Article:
A 17-Year-Old Stepped In to Save a Choking Boy When No One Else Could

Tyra Winters was participating in her homecoming parade when she saw a child choking in the crowd.

Tyra Winters in uniformCourtesy Steven Offeild
Midparade, Tyra Winters reacted first.

It was the homecoming parade in Rockwall, Texas, and cheerleader Tyra Winters, outfitted in her uniform, was riding atop one of the school’s floats. As it slowly made its way down the boulevard, the 17-year-old enthusiastically waved at the crowd, all the while soaking in the music, laughter, and applause.

All of a sudden, a horrific scream pierced the joyous cacophony. Looking down, Winters saw a two-year-old on the sidewalk gasping for air, his frantic mother pleading for help. The boy, Clarke Hornback, had been sucking on a piece of candy when it slid down the back of his mouth, lodging in his throat and blocking his windpipe.

“I see a little bright red face and his mom’s begging, ‘Someone help me, someone help me,’ ” Winters told KTVT.

“There was no coughing; there was no breathing,” Clarke’s mother, Nicole Hornback, later told news station NBCDFW. “He was just gasping for air.” No one seemed to know how to help. These uplifting stories of neighbors helping during coronavirus will inspire you to do the same.

Except for Winters. A senior with dreams of becoming a pediatric surgeon, she had learned the Heimlich maneuver and CPR. Knowing that the clock was ticking, she leaped off the moving float and ran to the child.

By the time she got to Clarke, his face had turned purple. “I got him!” she yelled to Nicole as she grabbed the boy from her. “I tilted him and gave a good three back thrusts,” she told the local CBS station.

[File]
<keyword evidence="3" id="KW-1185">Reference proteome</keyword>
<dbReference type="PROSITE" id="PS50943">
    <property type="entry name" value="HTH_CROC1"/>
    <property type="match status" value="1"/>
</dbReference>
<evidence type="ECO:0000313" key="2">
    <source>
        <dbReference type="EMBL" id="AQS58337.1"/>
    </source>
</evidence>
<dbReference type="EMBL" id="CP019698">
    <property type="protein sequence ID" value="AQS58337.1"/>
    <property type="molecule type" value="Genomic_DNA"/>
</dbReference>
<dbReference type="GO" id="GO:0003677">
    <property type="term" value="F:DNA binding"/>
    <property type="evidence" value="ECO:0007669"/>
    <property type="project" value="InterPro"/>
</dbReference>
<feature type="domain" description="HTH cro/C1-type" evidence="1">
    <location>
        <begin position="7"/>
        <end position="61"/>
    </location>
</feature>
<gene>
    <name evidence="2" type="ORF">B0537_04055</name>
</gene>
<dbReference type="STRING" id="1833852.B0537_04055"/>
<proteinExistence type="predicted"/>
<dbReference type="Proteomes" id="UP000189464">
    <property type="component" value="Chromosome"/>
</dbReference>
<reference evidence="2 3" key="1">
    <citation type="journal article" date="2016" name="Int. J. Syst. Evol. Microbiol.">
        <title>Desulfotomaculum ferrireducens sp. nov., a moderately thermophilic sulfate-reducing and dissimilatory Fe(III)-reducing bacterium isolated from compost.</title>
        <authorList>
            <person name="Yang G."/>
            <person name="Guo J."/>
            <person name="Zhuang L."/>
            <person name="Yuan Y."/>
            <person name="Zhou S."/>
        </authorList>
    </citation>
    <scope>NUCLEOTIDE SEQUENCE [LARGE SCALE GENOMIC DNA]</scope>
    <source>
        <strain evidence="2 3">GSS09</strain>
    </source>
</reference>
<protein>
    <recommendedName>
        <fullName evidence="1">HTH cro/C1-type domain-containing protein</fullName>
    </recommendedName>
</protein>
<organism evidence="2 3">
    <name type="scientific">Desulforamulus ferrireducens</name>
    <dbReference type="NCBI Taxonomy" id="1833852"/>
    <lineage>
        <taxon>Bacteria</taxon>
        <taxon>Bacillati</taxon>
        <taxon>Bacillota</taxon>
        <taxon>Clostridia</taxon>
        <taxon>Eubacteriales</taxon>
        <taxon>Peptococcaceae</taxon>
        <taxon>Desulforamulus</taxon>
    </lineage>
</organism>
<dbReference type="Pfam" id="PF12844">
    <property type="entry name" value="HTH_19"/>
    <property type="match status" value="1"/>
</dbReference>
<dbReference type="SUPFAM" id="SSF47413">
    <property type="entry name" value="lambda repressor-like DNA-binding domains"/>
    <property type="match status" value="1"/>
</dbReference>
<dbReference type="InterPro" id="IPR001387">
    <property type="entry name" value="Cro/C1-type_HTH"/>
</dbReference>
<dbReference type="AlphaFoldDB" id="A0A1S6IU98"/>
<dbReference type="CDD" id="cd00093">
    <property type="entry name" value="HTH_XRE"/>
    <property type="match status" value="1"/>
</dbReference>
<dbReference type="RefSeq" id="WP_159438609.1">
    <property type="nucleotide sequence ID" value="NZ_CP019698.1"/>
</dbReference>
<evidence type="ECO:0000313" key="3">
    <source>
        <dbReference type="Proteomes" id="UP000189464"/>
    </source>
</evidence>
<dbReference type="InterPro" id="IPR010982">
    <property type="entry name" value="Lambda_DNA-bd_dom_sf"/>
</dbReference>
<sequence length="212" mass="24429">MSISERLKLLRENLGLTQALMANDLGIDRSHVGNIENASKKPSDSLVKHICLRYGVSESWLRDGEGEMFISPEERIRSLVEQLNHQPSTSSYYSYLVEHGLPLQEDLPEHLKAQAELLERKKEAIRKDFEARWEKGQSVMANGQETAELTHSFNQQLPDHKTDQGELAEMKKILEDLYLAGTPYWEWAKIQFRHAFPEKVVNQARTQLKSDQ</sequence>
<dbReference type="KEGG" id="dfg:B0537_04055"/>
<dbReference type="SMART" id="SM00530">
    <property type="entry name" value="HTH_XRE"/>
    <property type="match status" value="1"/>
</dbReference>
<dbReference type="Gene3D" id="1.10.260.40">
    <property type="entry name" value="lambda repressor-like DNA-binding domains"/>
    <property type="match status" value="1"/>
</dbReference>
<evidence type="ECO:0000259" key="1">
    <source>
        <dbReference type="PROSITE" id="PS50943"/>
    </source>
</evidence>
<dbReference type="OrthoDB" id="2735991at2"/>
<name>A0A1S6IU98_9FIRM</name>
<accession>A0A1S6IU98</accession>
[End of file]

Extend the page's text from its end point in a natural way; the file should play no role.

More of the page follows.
Soon, the boy coughed up the piece of candy, gasped, and began breathing again. Without another word, Winters handed Clarke back to his mother and sprinted back to her float before it could leave her behind.

It all happened so fast, Nicole never had time to thank the teen. She didn’t need to, says Winters. “I knew what she was feeling. I saw her tears. I saw her face.” The world is full of kind people, such as these 24 stories about the touching kindness of strangers that’ll make you tear up.

A good thing, because Winters’s heroic actions left Nicole speechless. “I don’t really have any words,” she says. “The words that you would say to anyone who does something for you is ‘thank you.’ But that doesn’t seem good enough.”

Next, this 23-year-old lifted a car off her dad and saved his life.

Reader's Digest
Originally Published in Reader's Digest

Andy Simmons
Andy Simmons is a features editor at Reader's Digest.